If Hashem had merely chosen to create us with the need to earn reward, rather than it being a requirement imposed upon Him, the question remains.

        • I am not following your line of reasoning. What question remains by saying that he decided that the world and humanity should be this way? We are not defining Him but the creation itself.

          • G*3

            Premise 1) Hashem created mankind so that He could give them enjoyment in Olam Habo.

            Question 1) Why then are we in this world? Why didn’t Hashem place us directly into Olam Habo so that we can immediately fulfill our purpose?

            Answer 1) Because in order for us to fully enjoy Olam Habo, we must earn it.

            Question 2) So why didn’t Hashem create us in such a way that we could enjoy it fully without earning it?

            Answer 2) Because Hashem wanted to create being similar to Himself, “btzelem elokim,” and such being need to earn their enjoyment to fully appreciate it.

            Question 3) So why didn’t Hashem create beings btzelem elokim that can enjoy olam habo without earning it?

            Answer 3) Because that’s a logical impossibility, like making square circles.

            Conclusion) Hashem’s omnipotence is limited to what’s logically possible.

            You’re saying that Hashem could have made us btzelem elokim AND capable of fully enjoying Olam Habo without first earning it, but chose not to. Which leaves us still with Question 3, and ultimately with Question 1. If you answer that He chose to make us go through this world for some inscrutable reason, that’s fine, but that’s not what the Mesilas Yesharim says, and my original point was that the frum world accepts the MY’s limit on Hashem’s omnipotence without any complaints.

  • snowbird

    Oh my gods!

    It’s really true what I said last week about E Fink coming out as an Apikorus!

    Jesus! An “orthdox” rabbi, yet.

    • tesyaa

      I suppose if you passed a law preventing an Orthodox rabbi from using his brain, Rabbi Fink would be in violation of it.

  • Moshe

    Ah, the limitations of trying to use our language to make sense of G-d.
    I hear the point Hazony is trying to make and appreciate you bringing his piece to attention. However, I think there is something inherently wrong with with asking “which track is more likely to produce the desired result of devout believers” or “which track has a better chance of survival”. Trying to gain a greater understanding of G-d’s role in our lives is a personal struggle. While it is to be expected that Rabbis, philosophers, whomever, will try to create a framework to explain and resolve conflicts to the masses, using the aforementioned reasoning as a rationale to debate these questions sounds too much like an effort at brainwashing or potentially sacrificing honesty for what will be more readily and widely accepted.

  • To me it seems that there are two different conversations to have about G-d. One is in the abstract that He is perfect in every way, unfathomable by human beings. I don’t see where there is room for any derivation of this idea within Orthodox belief.

    The second is to talk about how He relates to the imperfect world and imperfect humanity that He designed. As we look through the course of history, sometimes He chooses to relate to the world and to man in a more natural way and sometimes not. Either way, He designed the world in a way that can only relate to Him in an imperfect way. When the Torah describes Him “changing his mind” or “surprised and frustrated”, it’s not describing Him at His essence, but rather man’s perception of Him. Is there any classic Jewish thought that does not have this approach?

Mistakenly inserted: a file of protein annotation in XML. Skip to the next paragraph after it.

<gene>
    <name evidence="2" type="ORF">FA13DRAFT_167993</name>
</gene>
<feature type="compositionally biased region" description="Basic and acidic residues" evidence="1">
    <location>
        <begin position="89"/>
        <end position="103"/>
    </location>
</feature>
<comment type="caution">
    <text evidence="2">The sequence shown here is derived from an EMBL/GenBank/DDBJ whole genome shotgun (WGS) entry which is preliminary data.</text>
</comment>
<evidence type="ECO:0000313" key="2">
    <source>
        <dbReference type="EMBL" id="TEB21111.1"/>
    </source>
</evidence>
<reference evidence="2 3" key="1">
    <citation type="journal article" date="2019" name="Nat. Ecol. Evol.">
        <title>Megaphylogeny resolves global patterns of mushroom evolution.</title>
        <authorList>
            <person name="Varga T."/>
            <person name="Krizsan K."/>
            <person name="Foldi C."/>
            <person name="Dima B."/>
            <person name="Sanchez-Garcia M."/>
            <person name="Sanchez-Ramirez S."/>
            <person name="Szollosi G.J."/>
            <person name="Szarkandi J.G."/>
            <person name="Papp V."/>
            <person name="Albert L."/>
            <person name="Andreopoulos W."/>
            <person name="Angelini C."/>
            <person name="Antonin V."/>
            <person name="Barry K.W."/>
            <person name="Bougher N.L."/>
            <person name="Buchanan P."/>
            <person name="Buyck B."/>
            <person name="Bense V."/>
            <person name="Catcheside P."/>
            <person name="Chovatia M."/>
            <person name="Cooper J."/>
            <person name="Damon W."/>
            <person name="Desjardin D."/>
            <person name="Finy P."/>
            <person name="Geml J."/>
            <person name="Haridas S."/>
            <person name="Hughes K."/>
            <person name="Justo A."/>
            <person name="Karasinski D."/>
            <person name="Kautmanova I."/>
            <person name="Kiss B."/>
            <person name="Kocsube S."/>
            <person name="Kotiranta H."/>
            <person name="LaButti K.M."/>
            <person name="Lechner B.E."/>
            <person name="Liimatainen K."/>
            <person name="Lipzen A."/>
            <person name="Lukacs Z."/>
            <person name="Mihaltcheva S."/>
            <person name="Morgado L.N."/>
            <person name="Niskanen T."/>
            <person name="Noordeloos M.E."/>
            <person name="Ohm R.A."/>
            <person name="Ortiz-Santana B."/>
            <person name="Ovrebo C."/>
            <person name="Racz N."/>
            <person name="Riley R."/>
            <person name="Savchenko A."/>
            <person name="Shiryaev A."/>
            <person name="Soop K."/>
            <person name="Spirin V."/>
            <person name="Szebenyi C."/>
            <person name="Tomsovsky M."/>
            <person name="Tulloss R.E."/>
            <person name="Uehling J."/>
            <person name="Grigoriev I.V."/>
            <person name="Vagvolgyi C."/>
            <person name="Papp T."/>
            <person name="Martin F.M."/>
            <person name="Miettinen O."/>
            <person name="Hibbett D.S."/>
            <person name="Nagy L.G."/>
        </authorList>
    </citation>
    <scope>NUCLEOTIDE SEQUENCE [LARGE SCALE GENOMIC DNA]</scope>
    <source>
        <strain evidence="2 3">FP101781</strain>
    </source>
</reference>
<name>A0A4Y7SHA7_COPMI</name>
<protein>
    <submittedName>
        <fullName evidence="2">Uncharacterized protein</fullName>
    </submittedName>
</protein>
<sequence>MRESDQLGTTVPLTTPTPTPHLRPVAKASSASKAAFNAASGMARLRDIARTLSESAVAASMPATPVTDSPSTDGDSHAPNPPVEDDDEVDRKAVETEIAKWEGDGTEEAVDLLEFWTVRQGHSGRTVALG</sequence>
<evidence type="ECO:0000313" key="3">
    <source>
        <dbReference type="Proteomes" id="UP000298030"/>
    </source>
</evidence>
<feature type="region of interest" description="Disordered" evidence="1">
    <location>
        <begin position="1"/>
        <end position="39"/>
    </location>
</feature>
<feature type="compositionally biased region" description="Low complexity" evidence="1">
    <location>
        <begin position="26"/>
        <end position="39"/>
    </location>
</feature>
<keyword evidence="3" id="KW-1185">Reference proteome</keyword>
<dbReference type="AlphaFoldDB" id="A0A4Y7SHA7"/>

I don’t understand how this factors into what you are asking. It seems that Hazony is in a sense making a case for the richness of Judaism in understanding G-d as we relate to him as imperfect beings but what does that have to do with the Perfect G-d acting with more or less omni powers as he guides humanity?

    Who within Ultra-Orthodoxy actually believes that everything that we experience in this world is perfect? From my experience, what is believed is that the imperfect world that we see right now is the perfect system for what it was designed to do – namely, to challenge individuals to attain their purpose.

  • Without getting involved from the philosophical point of view, it seems like the gemara (and later halakha generally) has the assumption that revelation is perfect because God is perfect. Even if this pov solves many questions, do you think it’s possible to entertain this idea while accepting God as perfect for the purposes of halakha?

  • Dov Weinstock

    “The question raised by Hazony is which track is more likely to produce the desired result of devout believers. ”
    I submit that asking this question is self-defeating – this goal will always become transparent to at least some of those being indoctrinated. The better question to ask is, what is true?

  • B. Parnas

    Thanks for putting these interesting, timely, relevant (sp?), thought provoking discussions on your blog. Not just this one, but all of them.

  • I Tick

    Normally not a fan of Boteach whatsoever, but I always appreciated this piece:


    Judaism struggles, I think, with the problem of how to keep God immanent without making God into a Christ-figure, a God too material and too close and too humanlike, and how to keep God transcendent without making God too distant and empty and impersonal.

    This is also interesting, if a little listless:


  • Moshe Laster

    Hi, I just started looking at your blog. In case you might see this, I’m pretty sure Rav Kook deals with this issue at length. I believe he has a famous piece in Orot HaKodesh called “HaShleimut V’Hishtalmut,” where he says that being totally “perfect” itself is a lacking since it precludes the ability to become “more perfect.”